[-empyre-] Week 2: Playsthetics of Experimental Games: reflections

Sandra Danilovic s.danilovic at mail.utoronto.ca
Sun Mar 16 10:59:01 EST 2014

Dear All,

Please forgive my silence this week. I have been meaning to chime in on everyone’s unique and exciting observations - Lynn, Matt, Sebastian, Bart, Felan and Emma, thank you for propelling this conversation into wonderful nooks and crannies, places I want to be! I have so much to discuss with all of you, but...due to time constraints, I will pick up on one controversial point addressed in this week's conversation.

I want to comment on both Sebastian’s and Bart's arguments on gamification - I actually see common threads in them that speak to mutual commitments (I am guilty of mind-reading here, so please reprimand me). Sebastian, please correct me if I am wrong, you argue that we should not ignore the ways in which games are functionalized, operationalized and instrumentalized for specific multiple, opposing and competing objectives, and I suppose, we need to differentiate between those very objectives. Sebastian asks us to suspend our aesthetic and political judgments in this act of framing gamification as a form of experimentation. Can we suspend those judgments and, shall I say, passions? It seems to me that this may not be possible, as demonstrated by the popular discontent surrounding the rhetoric of gamification.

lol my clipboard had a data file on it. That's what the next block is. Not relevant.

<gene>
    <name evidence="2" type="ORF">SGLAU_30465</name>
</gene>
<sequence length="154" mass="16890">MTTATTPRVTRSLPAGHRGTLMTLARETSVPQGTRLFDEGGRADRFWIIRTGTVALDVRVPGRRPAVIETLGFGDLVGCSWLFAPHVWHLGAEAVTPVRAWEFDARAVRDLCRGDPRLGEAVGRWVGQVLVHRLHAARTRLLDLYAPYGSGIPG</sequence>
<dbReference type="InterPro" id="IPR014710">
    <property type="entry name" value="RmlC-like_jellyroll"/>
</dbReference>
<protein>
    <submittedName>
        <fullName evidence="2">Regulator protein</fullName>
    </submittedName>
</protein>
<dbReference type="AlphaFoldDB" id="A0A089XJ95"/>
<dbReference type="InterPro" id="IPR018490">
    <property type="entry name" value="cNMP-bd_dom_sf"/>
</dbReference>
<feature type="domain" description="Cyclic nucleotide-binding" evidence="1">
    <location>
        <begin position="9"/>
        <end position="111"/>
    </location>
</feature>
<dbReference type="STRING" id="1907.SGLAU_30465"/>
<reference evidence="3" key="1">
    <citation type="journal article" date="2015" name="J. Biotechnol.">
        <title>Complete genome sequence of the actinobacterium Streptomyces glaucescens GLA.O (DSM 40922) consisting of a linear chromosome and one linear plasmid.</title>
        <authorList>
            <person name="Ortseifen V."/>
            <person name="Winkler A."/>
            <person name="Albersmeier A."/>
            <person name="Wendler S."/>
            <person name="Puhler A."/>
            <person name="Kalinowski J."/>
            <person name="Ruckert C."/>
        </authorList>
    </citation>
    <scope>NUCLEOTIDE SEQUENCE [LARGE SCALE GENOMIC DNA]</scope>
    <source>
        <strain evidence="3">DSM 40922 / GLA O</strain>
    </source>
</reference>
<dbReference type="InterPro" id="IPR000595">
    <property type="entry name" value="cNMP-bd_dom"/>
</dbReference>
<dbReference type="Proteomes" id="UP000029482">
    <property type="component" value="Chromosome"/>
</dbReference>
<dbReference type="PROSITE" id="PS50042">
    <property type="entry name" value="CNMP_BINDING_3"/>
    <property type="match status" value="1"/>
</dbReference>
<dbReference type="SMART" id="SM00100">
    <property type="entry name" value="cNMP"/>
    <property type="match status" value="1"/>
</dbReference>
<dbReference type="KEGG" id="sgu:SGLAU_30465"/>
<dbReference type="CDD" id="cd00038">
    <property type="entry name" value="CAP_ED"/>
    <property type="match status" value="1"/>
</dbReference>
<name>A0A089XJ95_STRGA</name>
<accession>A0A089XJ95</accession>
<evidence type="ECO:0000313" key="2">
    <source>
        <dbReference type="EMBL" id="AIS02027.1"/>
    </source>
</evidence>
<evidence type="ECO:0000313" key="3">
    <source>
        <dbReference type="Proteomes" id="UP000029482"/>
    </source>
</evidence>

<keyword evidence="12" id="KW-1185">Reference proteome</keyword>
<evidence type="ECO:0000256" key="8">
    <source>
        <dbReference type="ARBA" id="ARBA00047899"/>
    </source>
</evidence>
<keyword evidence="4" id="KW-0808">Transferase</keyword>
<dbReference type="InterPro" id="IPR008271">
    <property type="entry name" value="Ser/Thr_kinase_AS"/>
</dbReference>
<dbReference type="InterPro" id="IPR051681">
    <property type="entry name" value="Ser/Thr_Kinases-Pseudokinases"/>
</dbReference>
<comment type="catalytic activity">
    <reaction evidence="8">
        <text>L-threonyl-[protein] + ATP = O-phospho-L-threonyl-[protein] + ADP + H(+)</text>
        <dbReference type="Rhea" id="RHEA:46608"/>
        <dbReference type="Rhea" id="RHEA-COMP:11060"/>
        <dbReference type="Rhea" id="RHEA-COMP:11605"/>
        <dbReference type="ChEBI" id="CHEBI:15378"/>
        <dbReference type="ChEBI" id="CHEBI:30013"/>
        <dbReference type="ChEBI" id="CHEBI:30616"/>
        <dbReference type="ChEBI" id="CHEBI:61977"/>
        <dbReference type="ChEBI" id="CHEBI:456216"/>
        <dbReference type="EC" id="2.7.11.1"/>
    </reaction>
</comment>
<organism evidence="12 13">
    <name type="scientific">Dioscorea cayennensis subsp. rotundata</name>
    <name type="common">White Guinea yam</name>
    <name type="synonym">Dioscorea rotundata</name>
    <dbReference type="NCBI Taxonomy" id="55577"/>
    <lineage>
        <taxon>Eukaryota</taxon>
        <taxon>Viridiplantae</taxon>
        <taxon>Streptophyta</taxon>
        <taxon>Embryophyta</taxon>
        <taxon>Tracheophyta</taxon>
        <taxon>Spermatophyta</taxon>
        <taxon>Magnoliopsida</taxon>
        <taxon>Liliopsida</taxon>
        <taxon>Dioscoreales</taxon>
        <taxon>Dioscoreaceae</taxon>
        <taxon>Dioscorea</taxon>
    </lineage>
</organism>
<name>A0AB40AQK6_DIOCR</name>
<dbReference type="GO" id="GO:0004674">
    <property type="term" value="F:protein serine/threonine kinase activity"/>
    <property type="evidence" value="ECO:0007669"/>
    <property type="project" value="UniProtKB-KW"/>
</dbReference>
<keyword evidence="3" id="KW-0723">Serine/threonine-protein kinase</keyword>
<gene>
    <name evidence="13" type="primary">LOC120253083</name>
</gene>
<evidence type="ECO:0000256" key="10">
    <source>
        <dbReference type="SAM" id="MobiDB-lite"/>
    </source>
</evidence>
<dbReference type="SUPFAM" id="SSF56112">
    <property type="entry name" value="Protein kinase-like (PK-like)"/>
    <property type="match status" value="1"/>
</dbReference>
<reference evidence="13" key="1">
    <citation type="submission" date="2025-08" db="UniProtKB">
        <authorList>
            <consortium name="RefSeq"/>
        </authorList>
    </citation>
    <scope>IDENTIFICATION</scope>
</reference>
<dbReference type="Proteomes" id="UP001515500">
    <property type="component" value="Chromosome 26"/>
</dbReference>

Would it be productive if we were to differentiate between a variety of objectives, function, instrument and intentionality and the context-dependent ways in which they relate to games, art, experimentation, desire, subjectivity, aesthetics/pleasure, etc? In other words, we shouldn't necessarily conflate instrumentalization with gamification, the latter of which stands in for the opposing rhetorics that produce multiple meanings of the term. But also, the term instrumentalization has affective value for me. Instrument has a sinister sound to it, no? I think of horror films and medical instruments (the dentist).  We could get into Latourian concepts of instruments, but no time now...